Hopefully we may soon see the tide turning for workers and unions, unions have been weakened by those who chose to believe the trash talk of the employer that their work conditions would be so much better if only they trusted in the "goodness" of the employer to do the right thing for the employee.The motivation for these healthcare industries is MONEY driven by GREED, the fair wages and work conditions for their employees is not even on their to do list. We really need to wise up and become more sophisticated as a profession.Doctors would not stand for such treatment, why do we? Weak ineffectual unions will be ousted by the employees and a stronger union if they dont start doing their job, we should not tolerate a weak union any more than we should tolerate abuse by the employer.
  9. by   pickledpepperRN
    Where I work the non RN staff is represented by a different union. We work together well.
    The LVN leader of the other union just graduated and as soon as she passes her boards will be a CNA member.
    Some hospitals don't have the good relationship with other unions that we have with our colleagues. I credit our fellow workers - pharmacicts, lab techs, housekeepers, medical records, and especially nursing colleagues LVNs, CNAs, RTs, unit secretaries, and monitor techs.
    Our volunteers are terrific too. They range in age from 17 to 102!

    A couple hospitals we have a "sibling union" of caregivers. I think I would like that a lot but some political stuff I don't understand interferes. Oh well WE are truly a family anyway.
  10. by   MrChicagoRN
    In Chicago there aren't too many unionized caregivers. Stroger Cook County Hospital & University of Chicago are the only ones I know of offhand.

    Most Chicago hospitals work hard to keep their employees happy enough so that unionization is not a serious consideration.

    Unions can be necessary in some environments, but may not be acting in the best interests of health-care professionals.

    I support teamwork, up-down, and laterally. I really don't want to hear, "it's not my job."
  11. by   HM2VikingRN
    Coincidentally, in the same week that Circuit City axed its clerks, an analysis of Internal Revenue Service data from 2005 that became available showed that the bottom 90 percent of Americans made less money that year than they had in 2004. According to a study by economists Emmanuel Saez of the University of California at Berkeley and Thomas Piketty of the Paris School of Economics, total reported income in the United States increased by 9 percent in 2005 over its level in 2004. All of that increase, however, came from the wealthiest 10 percent of Americans, and the wealthiest 1 percent experienced an increase of 14 percent. Among the remaining 90 percent, income actually decreased by 0.6 percent.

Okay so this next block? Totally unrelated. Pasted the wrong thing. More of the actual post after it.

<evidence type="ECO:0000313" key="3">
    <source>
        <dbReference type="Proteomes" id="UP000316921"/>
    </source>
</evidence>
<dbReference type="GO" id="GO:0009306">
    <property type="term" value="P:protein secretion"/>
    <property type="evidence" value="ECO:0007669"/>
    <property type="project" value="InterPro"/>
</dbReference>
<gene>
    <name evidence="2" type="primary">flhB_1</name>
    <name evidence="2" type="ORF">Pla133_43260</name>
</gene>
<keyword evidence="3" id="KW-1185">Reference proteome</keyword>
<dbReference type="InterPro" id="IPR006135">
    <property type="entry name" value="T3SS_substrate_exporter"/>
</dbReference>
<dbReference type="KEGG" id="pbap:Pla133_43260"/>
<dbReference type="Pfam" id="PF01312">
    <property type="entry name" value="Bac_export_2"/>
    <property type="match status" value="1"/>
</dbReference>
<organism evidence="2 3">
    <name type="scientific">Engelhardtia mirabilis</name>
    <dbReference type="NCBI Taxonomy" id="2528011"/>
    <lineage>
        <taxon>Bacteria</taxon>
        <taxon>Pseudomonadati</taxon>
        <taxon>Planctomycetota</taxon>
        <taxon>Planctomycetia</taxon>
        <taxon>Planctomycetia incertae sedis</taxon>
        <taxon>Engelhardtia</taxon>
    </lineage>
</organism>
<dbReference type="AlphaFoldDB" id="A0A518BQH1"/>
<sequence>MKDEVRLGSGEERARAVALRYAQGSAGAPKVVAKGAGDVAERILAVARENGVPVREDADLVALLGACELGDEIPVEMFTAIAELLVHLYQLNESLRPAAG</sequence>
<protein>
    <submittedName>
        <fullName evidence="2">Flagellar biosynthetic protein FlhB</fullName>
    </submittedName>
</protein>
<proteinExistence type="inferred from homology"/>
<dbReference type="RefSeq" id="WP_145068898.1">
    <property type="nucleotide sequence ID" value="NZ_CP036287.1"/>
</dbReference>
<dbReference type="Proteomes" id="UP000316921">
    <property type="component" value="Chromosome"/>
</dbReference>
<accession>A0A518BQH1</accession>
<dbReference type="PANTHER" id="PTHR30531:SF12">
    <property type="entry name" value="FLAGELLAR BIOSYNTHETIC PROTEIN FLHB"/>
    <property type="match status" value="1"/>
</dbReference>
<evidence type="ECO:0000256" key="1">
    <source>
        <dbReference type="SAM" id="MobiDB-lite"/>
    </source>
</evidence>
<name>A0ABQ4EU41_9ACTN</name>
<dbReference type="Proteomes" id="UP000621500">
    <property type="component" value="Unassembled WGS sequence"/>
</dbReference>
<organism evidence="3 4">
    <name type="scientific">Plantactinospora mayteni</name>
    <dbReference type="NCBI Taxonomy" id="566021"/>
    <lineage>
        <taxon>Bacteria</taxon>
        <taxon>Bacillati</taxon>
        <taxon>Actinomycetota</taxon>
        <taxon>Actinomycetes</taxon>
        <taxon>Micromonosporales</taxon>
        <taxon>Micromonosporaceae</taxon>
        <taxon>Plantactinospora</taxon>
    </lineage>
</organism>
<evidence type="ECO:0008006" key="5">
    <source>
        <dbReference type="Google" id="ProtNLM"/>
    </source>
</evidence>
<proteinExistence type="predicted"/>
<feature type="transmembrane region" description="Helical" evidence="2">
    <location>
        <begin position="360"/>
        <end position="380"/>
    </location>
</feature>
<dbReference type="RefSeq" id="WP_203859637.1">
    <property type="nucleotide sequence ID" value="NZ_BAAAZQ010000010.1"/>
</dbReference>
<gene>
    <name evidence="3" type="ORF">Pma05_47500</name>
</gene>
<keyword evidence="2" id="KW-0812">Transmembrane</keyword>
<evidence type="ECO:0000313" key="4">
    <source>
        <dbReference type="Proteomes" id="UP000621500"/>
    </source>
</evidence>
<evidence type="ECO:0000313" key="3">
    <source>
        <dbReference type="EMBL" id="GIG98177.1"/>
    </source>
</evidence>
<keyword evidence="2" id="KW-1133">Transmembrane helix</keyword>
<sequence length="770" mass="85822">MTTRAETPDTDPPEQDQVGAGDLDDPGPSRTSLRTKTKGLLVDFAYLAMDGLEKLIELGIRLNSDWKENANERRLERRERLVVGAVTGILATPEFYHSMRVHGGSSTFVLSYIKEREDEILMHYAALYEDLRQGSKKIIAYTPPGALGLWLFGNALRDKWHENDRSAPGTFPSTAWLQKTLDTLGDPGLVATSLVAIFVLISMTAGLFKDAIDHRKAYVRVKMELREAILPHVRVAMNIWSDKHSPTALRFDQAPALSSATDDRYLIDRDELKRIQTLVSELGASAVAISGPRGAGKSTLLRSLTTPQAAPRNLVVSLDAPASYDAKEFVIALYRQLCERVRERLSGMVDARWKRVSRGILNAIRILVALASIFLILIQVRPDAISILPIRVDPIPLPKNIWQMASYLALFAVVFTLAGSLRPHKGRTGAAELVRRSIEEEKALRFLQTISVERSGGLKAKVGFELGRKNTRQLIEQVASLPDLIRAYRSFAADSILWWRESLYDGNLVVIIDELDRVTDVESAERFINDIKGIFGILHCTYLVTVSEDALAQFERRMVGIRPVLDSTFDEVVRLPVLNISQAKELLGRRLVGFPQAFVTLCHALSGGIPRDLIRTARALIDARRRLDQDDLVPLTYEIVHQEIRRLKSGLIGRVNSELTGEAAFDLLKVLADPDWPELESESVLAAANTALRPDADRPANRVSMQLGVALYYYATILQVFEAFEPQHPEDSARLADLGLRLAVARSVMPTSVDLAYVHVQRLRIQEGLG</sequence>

...

    What all this amounts to is a triumph of corporate and financial power, and of the conservative economics that shores it up. Once upon a time, American prosperity actually benefited Americans. From 1947 through 1973, productivity in the United States rose by 104 percent, and median family income rose by an identical 104 percent. Those were also the only years of real union power in the United States, years in which one-quarter of the workforce, and in some years one-third, was unionized. Apparently, this level of worker power and mass prosperity proved intolerable to our financial elite and their political flunkies. Since the '70s, American business has generally done its damnedest to keep its workers down. Employers routinely opted to pay the negligible penalties for violating the National Labor Relations Act rather than permit its employees to join unions. In 1969, according the National Labor Relations Board, the number of employees who'd suffered illegal retaliation for exercising their right to join or maintain a union was just over 6,000; by 2005, that number had risen to 31,358. According to a study out this January from the Center for Economic and Policy Research, fully one in five activists on unionization campaigns are illegally fired. And as worker power declines, so do living standards. Secure retirement pensions are history; employer-provided health benefits are going fast.
    http://prospect.org/cs/articles?arti...e_not_for_thee
  12. by   oneLoneNurse
    Love your postings, HM2Viking. I am very surprised that our anti unionists have not responded to them.
  13. by   firstyearstudent
    I was talking to an instructor recently about my employment options and mentioned that I was crossing one hospital I liked off my list because they weren't union. And she told me that it wasn't important to join the union and pay dues because everyone benefited from what the union was doing in California. So it didn't matter. That seemed vaguely irresponsible to me.

    I was offered a job at an open hospital last week and I am definitely joining!